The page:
In any language, it's an easy question for most children.
"¿A quien le gusta chocolate?"
Who likes chocolate?
A dozen squirming boys and girls thrust their hands in the air as soon as Shawn Alfonso Wells spoke the Spanish words yesterday afternoon in a storefront on Murray Avenue in Squirrel Hill. She then led them in a chant: "Bate, bate, chocolate!"
Mix, mix, mix the chocolate!
It was the grand opening for the Latino Family Center, a hub of support services for the Pittsburgh region's small but growing Hispanic community. The Allegheny Intermediate Unit is running the center with the help of grants from the Allegheny County Department of Human Services and the Heinz Endowments.
"It's important to us that she doesn't lose her roots," Roberto Boyzo, a Mexican immigrant, said of his 4-year-old daughter, Hillary, as she danced with the group.
"Faster!" she shouted in Spanish, her pigtails bouncing.
AIU operates a dozen similar centers across Allegheny County, but this is the first one to target Spanish speakers. Located at 2215 Murray Ave., the center will help immigrant families navigate their new home, offering English literacy programs for both parents and their children and advice about health care resources and school preparation.
It will also give local Latinos a place where they can connect with people who share their background.
The center has a three-year budget of $300,000.
"It's a real sign that the county is recognizing the presence of the Latino population and the need to provide services to the population," said Sister Janice Vanderneck, the center's community outreach coordinator.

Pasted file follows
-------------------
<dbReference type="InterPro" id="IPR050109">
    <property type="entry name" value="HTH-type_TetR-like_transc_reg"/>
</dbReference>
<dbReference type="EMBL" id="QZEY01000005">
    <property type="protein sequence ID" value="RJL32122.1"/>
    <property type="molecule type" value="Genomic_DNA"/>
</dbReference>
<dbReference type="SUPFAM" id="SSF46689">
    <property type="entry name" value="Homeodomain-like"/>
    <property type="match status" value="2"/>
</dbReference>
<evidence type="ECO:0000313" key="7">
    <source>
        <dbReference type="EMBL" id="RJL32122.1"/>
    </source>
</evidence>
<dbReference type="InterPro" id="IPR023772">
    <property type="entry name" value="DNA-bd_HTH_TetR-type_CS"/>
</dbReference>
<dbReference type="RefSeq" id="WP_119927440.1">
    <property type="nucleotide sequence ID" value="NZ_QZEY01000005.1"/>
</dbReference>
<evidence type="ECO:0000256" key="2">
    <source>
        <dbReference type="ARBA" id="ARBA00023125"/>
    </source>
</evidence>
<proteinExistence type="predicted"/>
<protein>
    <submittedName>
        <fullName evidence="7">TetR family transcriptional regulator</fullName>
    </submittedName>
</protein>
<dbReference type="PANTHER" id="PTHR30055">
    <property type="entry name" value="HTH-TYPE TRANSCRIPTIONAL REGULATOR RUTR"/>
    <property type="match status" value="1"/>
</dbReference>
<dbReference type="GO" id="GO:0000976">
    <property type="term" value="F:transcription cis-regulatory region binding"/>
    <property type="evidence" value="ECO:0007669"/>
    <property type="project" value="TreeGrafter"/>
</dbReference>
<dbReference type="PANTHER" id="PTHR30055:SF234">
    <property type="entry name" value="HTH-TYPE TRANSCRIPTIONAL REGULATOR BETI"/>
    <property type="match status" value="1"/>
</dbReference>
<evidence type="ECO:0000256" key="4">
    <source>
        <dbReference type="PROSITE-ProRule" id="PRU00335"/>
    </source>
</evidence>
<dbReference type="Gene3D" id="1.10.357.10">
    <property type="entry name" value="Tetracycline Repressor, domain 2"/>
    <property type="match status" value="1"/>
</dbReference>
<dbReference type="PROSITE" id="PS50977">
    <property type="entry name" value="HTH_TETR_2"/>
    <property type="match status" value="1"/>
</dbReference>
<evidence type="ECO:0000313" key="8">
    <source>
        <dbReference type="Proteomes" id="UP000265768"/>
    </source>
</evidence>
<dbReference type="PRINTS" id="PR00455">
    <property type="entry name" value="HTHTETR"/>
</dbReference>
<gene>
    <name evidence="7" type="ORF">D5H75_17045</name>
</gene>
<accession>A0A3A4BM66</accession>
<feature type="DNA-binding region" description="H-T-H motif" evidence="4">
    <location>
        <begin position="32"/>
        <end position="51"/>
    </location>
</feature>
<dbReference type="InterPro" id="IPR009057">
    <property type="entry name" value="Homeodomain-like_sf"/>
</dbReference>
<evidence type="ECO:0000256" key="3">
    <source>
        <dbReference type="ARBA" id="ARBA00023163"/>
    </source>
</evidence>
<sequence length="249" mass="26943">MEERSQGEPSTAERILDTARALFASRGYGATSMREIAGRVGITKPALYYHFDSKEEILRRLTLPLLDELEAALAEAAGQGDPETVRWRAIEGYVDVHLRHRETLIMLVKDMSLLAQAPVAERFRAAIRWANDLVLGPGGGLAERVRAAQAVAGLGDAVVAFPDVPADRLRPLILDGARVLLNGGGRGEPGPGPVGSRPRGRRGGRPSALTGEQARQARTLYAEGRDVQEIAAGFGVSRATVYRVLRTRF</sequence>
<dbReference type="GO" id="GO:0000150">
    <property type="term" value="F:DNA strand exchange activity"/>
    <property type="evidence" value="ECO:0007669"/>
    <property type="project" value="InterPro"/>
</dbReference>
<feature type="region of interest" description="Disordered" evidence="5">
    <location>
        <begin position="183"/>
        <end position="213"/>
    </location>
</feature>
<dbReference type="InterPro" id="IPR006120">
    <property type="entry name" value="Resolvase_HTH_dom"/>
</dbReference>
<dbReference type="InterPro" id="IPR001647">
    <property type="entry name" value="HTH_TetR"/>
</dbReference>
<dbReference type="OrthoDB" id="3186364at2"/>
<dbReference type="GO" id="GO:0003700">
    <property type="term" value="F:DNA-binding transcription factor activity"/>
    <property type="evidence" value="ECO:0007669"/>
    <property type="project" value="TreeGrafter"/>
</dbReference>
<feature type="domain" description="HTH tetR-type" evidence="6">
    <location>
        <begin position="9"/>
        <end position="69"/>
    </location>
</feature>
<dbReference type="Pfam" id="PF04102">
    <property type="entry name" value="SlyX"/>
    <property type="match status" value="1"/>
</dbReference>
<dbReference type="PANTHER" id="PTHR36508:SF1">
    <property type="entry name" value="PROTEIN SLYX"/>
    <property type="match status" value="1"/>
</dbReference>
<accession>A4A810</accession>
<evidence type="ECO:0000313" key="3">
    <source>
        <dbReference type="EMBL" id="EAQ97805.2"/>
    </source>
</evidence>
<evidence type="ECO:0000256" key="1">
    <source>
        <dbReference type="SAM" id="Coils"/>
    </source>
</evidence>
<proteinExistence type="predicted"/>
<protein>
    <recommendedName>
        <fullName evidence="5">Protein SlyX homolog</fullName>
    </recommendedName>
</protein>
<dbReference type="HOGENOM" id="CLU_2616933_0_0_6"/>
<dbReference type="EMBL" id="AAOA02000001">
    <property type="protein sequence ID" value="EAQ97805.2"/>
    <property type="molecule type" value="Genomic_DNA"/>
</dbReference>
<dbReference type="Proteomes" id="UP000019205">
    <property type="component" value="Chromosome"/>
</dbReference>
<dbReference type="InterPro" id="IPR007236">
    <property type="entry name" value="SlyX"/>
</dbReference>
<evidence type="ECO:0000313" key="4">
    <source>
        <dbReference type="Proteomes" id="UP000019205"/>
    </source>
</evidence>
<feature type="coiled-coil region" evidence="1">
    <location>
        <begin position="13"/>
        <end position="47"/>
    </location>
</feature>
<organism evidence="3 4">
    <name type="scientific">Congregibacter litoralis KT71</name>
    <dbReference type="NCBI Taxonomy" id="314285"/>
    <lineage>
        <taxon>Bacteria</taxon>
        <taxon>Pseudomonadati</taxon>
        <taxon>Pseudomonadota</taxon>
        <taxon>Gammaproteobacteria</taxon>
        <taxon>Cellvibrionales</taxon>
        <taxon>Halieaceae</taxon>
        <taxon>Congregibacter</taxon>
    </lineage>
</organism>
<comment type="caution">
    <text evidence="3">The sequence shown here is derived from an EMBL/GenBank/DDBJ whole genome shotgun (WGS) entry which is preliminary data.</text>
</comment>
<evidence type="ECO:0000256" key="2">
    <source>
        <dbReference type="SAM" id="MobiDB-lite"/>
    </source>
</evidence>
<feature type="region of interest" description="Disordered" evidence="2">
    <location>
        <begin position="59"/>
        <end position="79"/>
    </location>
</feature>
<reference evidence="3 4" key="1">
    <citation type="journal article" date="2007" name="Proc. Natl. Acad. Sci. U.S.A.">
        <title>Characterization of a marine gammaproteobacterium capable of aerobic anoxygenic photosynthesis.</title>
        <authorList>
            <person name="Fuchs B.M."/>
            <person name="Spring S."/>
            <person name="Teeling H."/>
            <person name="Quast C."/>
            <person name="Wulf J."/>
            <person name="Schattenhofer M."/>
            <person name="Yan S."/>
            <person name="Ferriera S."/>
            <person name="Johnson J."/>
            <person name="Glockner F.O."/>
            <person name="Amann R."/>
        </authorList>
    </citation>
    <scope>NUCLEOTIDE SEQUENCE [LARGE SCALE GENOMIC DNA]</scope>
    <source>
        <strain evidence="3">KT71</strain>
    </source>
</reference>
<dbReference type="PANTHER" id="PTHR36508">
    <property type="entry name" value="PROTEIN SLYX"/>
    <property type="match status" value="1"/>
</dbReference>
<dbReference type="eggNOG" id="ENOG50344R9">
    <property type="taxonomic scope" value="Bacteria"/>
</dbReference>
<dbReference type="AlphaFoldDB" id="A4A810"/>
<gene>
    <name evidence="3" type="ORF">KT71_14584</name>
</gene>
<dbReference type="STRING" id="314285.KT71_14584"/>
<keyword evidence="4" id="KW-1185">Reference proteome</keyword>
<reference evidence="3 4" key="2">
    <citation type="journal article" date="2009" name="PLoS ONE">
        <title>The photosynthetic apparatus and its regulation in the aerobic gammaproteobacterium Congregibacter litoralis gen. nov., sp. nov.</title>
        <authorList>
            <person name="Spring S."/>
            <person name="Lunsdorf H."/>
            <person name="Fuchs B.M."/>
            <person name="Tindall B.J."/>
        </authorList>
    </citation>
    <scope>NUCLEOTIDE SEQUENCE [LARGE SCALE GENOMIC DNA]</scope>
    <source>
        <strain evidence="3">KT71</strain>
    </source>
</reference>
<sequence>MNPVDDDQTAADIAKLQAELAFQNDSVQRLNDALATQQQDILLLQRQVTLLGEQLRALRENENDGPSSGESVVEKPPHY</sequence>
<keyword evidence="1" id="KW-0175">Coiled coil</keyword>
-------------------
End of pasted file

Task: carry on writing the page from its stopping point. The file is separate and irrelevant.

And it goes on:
Before taking the position, Sister Vanderneck spent six years helping Latinos in Pittsburgh through Catholic Charities. She has seen the group grow rapidly in that time period.
According to census figures, there were 17,743 Latinos in Allegheny County in 2008, up from 11,166 in 2000. Meanwhile, the county as a whole has continued to see a population decline.
In February, Pittsburgh's first Spanish-language newspaper, La Jornada Latina, started publishing. It has a monthly circulation of 6,000 and is distributed at 160 locations, according to Alejandra Quezada, the paper's director of operations.
"People love it," said Ms. Quezada, a former television reporter and producer for Univision in San Diego, who was covering yesterday's event for the paper.
At least 50 people packed the family center, with parents munching on chips and salsa while children danced, sang and had their faces painted.
Mexican "papel picado," or sheets of colorful paper sliced into elaborate patterns, covered the center's white walls. The names and flags of 21 Hispanic countries, from Uruguay to Guatemala, also were on display.
"We're diverse," said Samaria Arzola, the site director. "In Pittsburgh, there are Latinos from everywhere -- Brazil, Puerto Rico, Chile, Peru, Venezuela, Argentina."
Ms. Arzola, a nurse, came to Pittsburgh from Puerto Rico for work eight years ago. At the time, she spoke no English, and there were few resources to help her get settled.
But she thinks the region, with its lower cost of living, is an attractive destination for young families with children.
That's one reason Mr. Boyzo and his wife, Eliana, have decided to raise their two children here. Mr. Boyzo, 36, moved to Pittsburgh from Chicago to work in a North Side restaurant.
"I like it here," he said in Spanish. "It's much more relaxed."
Jerome L. Sherman can be reached at firstname.lastname@example.org or 412-263-1183.